Watch Water Resistence_Martins of Glasgow

Water-Resistant Watches: An Easy-to-Understand Guide

Water-resistance is one of the primary features that watch lovers look for when shopping around for a new or second-hand timepiece. We come into contact with water on a daily basis and buying a water-resistant watch ensures your favourite timepiece won’t be ruined.

Watches that are water-resistant will have a specific rating, which indicates what you can and can’t do with it. Let’s get into the specifics.

Water-Resistant Watches vs. Waterproof Watches

No watch is 100% waterproof, which is why the majority of watches are labelled as water-resistant and have a metre rating.

The difference between a water-resistant timepiece and one that is waterproof is linked to how much water it can be exposed to before it breaks. This aside, almost any watch will break if it’s placed under enough water pressure.

There are a handful of waterproof watches available though, the Rolex Deepsea Challenge being one of them. Even this watch can’t go below 12,000 metres though.

If you want to shop around for a waterproof watch, you might be looking around for a while. Rather look for a good water-resistant piece.

Understanding the Rating of a Water-Resistant Watch

Water-resistant watches will have a depth rating and each watch will be different, depending on the brand and model you choose.

What many people don’t know is that the depth rating is not full proof. It merely means that a watch can be used at its maximum depth for a short period of time. For example, a watch with a depth rating of 100M, can probably only be used a fraction of that rating.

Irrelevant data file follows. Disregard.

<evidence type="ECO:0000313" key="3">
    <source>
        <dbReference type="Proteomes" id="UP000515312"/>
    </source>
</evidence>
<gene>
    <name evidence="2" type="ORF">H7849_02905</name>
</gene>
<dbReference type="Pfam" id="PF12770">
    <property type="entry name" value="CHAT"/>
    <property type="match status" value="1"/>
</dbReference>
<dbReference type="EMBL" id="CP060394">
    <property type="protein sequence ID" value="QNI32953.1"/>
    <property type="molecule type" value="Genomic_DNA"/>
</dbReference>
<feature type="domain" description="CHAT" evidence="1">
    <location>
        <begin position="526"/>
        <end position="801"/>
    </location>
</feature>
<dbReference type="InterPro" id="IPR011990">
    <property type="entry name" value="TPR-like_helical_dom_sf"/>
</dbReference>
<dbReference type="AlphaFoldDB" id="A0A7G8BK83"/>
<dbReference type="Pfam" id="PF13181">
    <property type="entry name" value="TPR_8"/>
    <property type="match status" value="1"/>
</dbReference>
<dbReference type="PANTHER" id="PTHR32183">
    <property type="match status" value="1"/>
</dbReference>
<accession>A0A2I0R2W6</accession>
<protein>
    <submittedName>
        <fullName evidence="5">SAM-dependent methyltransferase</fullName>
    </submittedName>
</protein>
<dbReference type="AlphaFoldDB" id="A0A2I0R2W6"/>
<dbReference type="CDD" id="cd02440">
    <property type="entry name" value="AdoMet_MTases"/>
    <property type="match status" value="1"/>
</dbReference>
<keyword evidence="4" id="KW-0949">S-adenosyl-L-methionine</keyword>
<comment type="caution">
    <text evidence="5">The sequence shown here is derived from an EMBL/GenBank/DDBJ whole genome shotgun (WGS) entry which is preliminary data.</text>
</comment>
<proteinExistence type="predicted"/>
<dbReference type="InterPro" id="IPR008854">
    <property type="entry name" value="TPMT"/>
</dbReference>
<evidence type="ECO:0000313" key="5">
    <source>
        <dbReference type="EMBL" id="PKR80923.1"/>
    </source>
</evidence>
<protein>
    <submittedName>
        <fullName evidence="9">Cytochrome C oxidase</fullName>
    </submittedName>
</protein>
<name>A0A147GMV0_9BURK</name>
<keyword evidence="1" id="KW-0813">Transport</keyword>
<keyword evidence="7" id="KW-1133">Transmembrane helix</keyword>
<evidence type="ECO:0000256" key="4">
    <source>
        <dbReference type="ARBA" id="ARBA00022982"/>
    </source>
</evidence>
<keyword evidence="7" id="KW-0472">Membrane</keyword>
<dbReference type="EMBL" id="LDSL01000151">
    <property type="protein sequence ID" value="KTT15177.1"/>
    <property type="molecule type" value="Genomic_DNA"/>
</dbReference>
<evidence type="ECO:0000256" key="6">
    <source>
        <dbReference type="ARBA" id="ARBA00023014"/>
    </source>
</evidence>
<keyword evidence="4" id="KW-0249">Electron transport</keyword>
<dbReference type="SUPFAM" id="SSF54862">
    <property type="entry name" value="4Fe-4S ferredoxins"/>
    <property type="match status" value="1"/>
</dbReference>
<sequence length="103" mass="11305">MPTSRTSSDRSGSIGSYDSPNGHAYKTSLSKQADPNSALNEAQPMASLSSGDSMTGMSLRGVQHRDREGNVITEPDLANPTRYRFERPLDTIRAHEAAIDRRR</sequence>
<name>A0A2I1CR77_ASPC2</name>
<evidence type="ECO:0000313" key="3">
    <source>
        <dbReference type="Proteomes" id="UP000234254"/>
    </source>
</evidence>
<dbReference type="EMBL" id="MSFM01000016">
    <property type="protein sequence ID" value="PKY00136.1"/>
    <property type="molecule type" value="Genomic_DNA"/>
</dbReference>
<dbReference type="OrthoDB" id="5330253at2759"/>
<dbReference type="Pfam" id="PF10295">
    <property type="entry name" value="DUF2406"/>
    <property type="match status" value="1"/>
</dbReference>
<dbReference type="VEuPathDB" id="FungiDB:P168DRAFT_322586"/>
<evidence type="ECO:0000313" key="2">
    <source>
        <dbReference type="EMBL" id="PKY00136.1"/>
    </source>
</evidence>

Here’s an idea of what you can and can’t do with your watch based on its water-resistance rating.

  • 50M/165 ft: The most you can do is shower with the watch.
  • 100M/330 ft:You can swim with the watch but only in shallow water.
  • 300M/1000 ft:You can swim in deep water or scuba dive with this watch.
  • 1000M/3000 ft:The watch is ideal for deep sea diving.

If your watch is not water-resistant, it can’t even be exposed to water when cleaning it. The more water-resistant a watch is, the smaller it will be.

Caring for Your Water-Resistant Watch

Once you’ve purchased a water-resistant watch, here’s how you can extend its life:

  • Have the battery changed by a professional. If you have a water-resistant watch, let a professional change the battery so that the seal can be checked. If the seal malfunctions, water will ruin your watch.
  • Rinse your watch after swimming in saltwater. If you’re planning to dive or swim in the sea, rinse your watch in freshwater and dry it thoroughly afterwards. Corrosive salt can ruin your watch if it builds up.
  • Watch your leather strap. If your timepiece has a leather strap, remember that it’s not very resistant to water, so you may want to keep exposure to a minimum.
  • Steam is not ideal. Even if your watch is water-resistant, it’s best to take it off before spending time in a hot sauna. The heat can cause the seal to expand, which will compromise the watch’s protection.

If you notice any water droplets inside your watch, take it to a repair centre as soon as you can. Depending on the extent of the damage, some watches can still be salvaged if water got into the internal mechanisms.